Zero Dark Thirty: I think I just threw up in my mouth a little bit

“What time are we going on the raid?”
“Zero Dark Thirty, bro.”
“You are such a tool.”

These are my unfair thoughts of Zero Dark Thirty, a movie I have not seen. A movie I am not against. A movie I will see when I get the chance.

Zero Dark Thirty has already been the subject of skepticism and pre-emptive statements from government officials. Besides the inaccurate depictions of “enhanced interrogation techniques” and their futility, there are a number of other things that worry me about Zero Dark Thirty, a tightly shot, beautifully cast, suspenseful punctuation mark to close ten-plus years of real drama, neatly packaged in an easily digestible 160 minutes.

I go to the movies almost every weekend, and I’ve seen the various trailers for Zero Dark Thirty at least a half dozen times. Like any good Hollywood customer, my body has been trained to respond to the cues I’ve been fed. The eerie music, the fading cuts, the crescendoing sounds leading to a quiet scene of night vision-fueled monochromatic green, showing what I know to be the OBL raid, what I assume to be one of the final scenes of the movie.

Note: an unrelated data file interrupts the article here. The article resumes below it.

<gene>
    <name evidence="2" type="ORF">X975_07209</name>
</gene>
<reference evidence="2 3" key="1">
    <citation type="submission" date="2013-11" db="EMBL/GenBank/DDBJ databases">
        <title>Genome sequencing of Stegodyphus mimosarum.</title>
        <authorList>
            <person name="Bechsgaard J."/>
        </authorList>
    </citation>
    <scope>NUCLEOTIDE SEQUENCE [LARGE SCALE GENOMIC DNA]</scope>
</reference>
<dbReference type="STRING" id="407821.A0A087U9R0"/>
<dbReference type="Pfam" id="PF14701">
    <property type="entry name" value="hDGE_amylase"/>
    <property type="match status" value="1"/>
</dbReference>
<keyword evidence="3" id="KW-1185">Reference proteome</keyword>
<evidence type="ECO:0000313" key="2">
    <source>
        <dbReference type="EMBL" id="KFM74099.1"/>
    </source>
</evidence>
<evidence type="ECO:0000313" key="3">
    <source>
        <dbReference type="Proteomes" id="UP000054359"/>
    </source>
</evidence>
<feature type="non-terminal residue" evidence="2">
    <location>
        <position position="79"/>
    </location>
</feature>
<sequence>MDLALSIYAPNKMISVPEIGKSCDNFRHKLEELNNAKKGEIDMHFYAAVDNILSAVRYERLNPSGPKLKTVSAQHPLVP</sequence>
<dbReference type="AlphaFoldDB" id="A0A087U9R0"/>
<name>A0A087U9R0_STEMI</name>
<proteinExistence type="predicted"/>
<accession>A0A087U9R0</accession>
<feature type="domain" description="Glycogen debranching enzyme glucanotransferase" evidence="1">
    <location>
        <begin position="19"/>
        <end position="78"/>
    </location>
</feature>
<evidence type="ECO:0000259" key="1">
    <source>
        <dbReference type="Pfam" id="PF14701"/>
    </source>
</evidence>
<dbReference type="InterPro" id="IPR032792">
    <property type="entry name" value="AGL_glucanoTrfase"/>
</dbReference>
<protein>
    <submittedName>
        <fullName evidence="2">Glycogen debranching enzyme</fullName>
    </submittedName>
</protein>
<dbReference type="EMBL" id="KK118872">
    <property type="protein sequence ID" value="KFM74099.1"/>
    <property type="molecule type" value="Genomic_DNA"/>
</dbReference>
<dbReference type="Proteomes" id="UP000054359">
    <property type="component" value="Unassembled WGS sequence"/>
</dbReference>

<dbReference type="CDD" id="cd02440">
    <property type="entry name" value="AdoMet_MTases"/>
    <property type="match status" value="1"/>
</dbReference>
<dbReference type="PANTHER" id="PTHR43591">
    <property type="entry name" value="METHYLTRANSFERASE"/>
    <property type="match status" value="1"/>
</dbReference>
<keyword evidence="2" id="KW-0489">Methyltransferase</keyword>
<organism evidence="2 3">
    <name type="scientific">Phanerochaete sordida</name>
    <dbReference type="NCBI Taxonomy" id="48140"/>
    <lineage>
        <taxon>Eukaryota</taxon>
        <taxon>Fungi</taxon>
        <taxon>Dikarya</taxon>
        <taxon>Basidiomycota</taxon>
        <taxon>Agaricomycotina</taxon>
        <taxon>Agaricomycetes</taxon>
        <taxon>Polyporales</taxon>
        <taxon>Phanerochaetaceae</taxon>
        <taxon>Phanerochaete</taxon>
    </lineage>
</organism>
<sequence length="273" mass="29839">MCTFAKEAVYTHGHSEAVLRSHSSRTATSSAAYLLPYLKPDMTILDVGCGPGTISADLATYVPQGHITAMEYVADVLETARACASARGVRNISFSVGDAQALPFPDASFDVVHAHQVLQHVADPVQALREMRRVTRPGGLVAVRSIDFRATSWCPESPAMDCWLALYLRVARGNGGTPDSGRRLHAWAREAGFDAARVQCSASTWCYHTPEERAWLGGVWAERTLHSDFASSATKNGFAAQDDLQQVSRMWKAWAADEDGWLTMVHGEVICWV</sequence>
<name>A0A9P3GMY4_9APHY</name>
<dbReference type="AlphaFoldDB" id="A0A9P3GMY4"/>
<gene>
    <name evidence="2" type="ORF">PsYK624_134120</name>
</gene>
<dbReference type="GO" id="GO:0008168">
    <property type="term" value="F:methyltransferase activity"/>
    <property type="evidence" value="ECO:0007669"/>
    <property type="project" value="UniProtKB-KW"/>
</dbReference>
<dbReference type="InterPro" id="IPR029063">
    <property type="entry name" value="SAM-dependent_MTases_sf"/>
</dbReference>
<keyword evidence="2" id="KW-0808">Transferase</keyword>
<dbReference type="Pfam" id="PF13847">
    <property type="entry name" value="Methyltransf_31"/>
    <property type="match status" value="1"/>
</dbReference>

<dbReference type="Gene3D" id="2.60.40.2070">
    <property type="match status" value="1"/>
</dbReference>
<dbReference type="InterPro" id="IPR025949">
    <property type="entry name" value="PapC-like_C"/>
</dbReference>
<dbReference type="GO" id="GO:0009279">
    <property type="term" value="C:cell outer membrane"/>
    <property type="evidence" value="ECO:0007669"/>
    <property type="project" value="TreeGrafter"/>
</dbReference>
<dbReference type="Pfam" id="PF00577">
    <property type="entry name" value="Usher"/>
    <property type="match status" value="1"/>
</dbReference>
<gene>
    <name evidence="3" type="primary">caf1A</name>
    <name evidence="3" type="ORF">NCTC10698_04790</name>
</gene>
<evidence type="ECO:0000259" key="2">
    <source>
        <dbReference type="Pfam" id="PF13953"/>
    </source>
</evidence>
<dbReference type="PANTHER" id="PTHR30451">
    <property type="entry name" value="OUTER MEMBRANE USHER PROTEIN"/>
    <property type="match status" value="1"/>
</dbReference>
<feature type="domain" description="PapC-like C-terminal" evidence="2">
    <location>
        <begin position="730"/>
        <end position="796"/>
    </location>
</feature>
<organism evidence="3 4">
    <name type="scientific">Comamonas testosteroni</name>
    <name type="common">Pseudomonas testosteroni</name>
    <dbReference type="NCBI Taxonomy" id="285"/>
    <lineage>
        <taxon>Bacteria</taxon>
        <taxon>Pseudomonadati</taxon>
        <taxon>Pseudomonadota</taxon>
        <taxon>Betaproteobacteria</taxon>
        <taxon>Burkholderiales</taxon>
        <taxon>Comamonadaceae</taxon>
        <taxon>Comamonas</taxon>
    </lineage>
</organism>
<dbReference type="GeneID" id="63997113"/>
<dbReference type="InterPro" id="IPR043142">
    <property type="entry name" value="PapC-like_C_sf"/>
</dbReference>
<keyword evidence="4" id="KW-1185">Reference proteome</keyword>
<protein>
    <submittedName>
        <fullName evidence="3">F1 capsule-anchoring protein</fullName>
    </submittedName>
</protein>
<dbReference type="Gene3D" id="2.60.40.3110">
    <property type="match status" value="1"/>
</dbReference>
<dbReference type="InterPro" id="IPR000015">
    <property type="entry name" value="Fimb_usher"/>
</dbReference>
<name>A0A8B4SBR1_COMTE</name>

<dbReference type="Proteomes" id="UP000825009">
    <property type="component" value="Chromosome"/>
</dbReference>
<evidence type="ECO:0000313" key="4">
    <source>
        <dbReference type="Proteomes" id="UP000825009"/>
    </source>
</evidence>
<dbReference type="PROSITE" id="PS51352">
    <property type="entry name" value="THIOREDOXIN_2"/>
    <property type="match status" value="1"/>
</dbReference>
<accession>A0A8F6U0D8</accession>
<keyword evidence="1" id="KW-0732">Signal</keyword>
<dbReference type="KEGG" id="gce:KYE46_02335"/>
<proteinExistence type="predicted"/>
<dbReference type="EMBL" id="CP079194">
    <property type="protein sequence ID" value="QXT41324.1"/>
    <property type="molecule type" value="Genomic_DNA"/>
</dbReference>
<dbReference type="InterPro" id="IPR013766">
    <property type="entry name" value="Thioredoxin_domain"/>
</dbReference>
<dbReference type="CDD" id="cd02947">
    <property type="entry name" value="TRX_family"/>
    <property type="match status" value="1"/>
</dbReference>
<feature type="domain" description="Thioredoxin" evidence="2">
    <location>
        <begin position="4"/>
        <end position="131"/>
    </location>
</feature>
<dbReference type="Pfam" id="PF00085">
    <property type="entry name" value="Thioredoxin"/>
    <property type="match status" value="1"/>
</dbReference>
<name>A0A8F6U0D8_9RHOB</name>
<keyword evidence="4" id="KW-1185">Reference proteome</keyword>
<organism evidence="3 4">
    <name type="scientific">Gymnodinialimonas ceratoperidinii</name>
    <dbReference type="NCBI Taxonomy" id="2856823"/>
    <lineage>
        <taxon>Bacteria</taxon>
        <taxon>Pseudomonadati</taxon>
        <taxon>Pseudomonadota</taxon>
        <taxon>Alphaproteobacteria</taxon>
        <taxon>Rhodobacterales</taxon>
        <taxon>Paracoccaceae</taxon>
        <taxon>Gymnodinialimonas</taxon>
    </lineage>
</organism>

The trailer got me pumped up for a movie I never really wanted to see, a movie that will undoubtedly become known by the American public as the definitive story of the ‘Global War on Terror.’ A movie that was originally being written as the failure of that endeavor, and was pretty much completely re-written after the OBL raid as a thriller.

You know, to reflect victory.

I’m sure that it’s going to be a great, fun movie. It’s going to be exciting. It’s going to make me anxious, and like Kathryn Bigelow did in The Hurt Locker, it will probably make me feel things that I’ve felt before. Fear, tension, frustration, anxiety, and maybe relief. I’ll probably leave the theater with my chest out, proud to be an American!